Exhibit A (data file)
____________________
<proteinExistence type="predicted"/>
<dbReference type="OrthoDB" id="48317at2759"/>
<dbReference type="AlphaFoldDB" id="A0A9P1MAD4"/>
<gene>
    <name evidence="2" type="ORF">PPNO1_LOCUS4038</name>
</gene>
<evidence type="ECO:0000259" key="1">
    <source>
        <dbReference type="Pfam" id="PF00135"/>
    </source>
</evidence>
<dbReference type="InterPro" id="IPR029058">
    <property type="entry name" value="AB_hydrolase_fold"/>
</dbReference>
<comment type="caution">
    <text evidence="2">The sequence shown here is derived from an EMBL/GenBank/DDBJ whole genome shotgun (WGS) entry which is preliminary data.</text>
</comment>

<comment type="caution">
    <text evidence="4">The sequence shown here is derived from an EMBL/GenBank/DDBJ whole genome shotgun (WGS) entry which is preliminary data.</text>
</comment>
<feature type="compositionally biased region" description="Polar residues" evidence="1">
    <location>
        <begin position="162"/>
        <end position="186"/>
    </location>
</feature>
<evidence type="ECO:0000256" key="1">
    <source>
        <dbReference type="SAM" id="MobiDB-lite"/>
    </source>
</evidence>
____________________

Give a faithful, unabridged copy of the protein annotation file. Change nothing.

<proteinExistence type="predicted"/>
<dbReference type="OrthoDB" id="48317at2759"/>
<dbReference type="AlphaFoldDB" id="A0A9P1MAD4"/>
<gene>
    <name evidence="2" type="ORF">PPNO1_LOCUS4038</name>
</gene>
<evidence type="ECO:0000259" key="1">
    <source>
        <dbReference type="Pfam" id="PF00135"/>
    </source>
</evidence>
<dbReference type="InterPro" id="IPR029058">
    <property type="entry name" value="AB_hydrolase_fold"/>
</dbReference>
<comment type="caution">
    <text evidence="2">The sequence shown here is derived from an EMBL/GenBank/DDBJ whole genome shotgun (WGS) entry which is preliminary data.</text>
</comment>

<comment type="caution">
    <text evidence="4">The sequence shown here is derived from an EMBL/GenBank/DDBJ whole genome shotgun (WGS) entry which is preliminary data.</text>
</comment>
<feature type="compositionally biased region" description="Polar residues" evidence="1">
    <location>
        <begin position="162"/>
        <end position="186"/>
    </location>
</feature>
<evidence type="ECO:0000256" key="1">
    <source>
        <dbReference type="SAM" id="MobiDB-lite"/>
    </source>
</evidence>